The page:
The Perils of Personalized Search
Personalized Search crept, uninhibited, into our lives for much of the past decade.
What was once a Google lab experiment, is now one of the most influential functionalities on the internet. Is there such thing as too much personalization? The general population seems to think not. However, morality and technology are often worlds apart. What is convenient is not always in our best interest.
Personalization forever changed the way we view the internet. In doing so, it may change the way we see the world. Say what!?
Let's take a look at the facts before we jump straight to philosophy. Google pioneered personalized search. In 2004, Google's Personalized Search was officially released at a test version. Five years later, it was unleashed to the masses. Much to my surprise, this potentially invasive advancement barely received media attention, let alone public awareness. Less than 50 news articles and blogs posts were written about personalized search in the days following its release. In contrast, upwards of 1,000 articles were written about a relatively minor change to Google's First Click Free Program. However, if Facebook taught us anything (besides where our ex-girlfriend really was last night), it's that people don't really flinch when it comes to discreet privacy invasion.
With little recognition, Google began generating data on everyone, logged in or out. When an individual performs a search, the results are based on web pages with relevant content, in addition to the user's web history. It takes into consideration previously visited sites, purchases, search inquiries... the list goes on. Google uses 57 different signals to calibrate your search results.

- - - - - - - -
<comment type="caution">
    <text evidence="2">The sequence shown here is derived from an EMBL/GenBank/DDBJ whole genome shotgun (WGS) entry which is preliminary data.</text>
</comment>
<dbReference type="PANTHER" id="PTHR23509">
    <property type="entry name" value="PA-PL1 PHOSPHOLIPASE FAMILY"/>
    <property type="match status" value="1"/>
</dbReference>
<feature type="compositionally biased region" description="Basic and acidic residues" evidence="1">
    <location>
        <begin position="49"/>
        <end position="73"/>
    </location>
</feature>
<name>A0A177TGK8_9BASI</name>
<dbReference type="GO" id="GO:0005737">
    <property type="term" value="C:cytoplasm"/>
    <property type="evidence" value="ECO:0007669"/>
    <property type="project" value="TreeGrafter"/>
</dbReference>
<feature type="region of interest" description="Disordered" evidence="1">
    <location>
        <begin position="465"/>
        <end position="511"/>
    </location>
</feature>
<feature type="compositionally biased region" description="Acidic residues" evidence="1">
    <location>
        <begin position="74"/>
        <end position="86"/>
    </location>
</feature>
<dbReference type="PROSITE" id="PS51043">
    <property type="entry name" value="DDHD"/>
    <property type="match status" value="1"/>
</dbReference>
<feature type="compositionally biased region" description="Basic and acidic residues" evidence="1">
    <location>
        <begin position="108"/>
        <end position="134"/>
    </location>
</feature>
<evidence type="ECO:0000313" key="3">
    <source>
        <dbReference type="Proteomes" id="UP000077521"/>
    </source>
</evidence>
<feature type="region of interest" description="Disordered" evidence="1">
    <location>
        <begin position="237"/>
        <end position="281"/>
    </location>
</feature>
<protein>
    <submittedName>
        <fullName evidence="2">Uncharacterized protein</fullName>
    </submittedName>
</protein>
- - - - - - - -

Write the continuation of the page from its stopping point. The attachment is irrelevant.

So okay, this doesn't seem so bad? Google is helping me, help myself, by instantly providing me with sites it believes I want to look at. What about the things I don't know I want to look at or the things I don't want to see but maybe should? Constant affirmation doesn't bring out the intellect in anyone. Democrats are being fed Democratic articles and Republicans are fed Republican news based on their web histories. Most people aren't even aware this is happening. It's possible the internet transformed from an invention that brought us together to a mechanism that can tear us apart?
Personalized search is not only contentious for political/religious dinner conversation, it's also is hard on Search Engine Optimization or SEO. While SEO experts are hard at work (us included) defining keywords, generating credible links, and analyzing analytics, personalized search demands SEO tactics rapidly evolve. SEO must keep up with an ever-changing search algorithm. It's definitely possible to have successful SEO in spite of personalization, but it requires serious committment to the craft.
All technology results from a desire for increased effciency and convenience. Personalized search eliminates websites that may be a waste of our time. Therefore it is a sound technological progression. Nevertheless, be aware of it's influence and take results with a grain of salt. It's highly convenient to see food, clothes, and music that we already love on the first page of search results, but what about the band we've never heard of?
Take a walk on the wild side. Disable your personalization for a day. You don't know what you're missing, until you realize what's missing.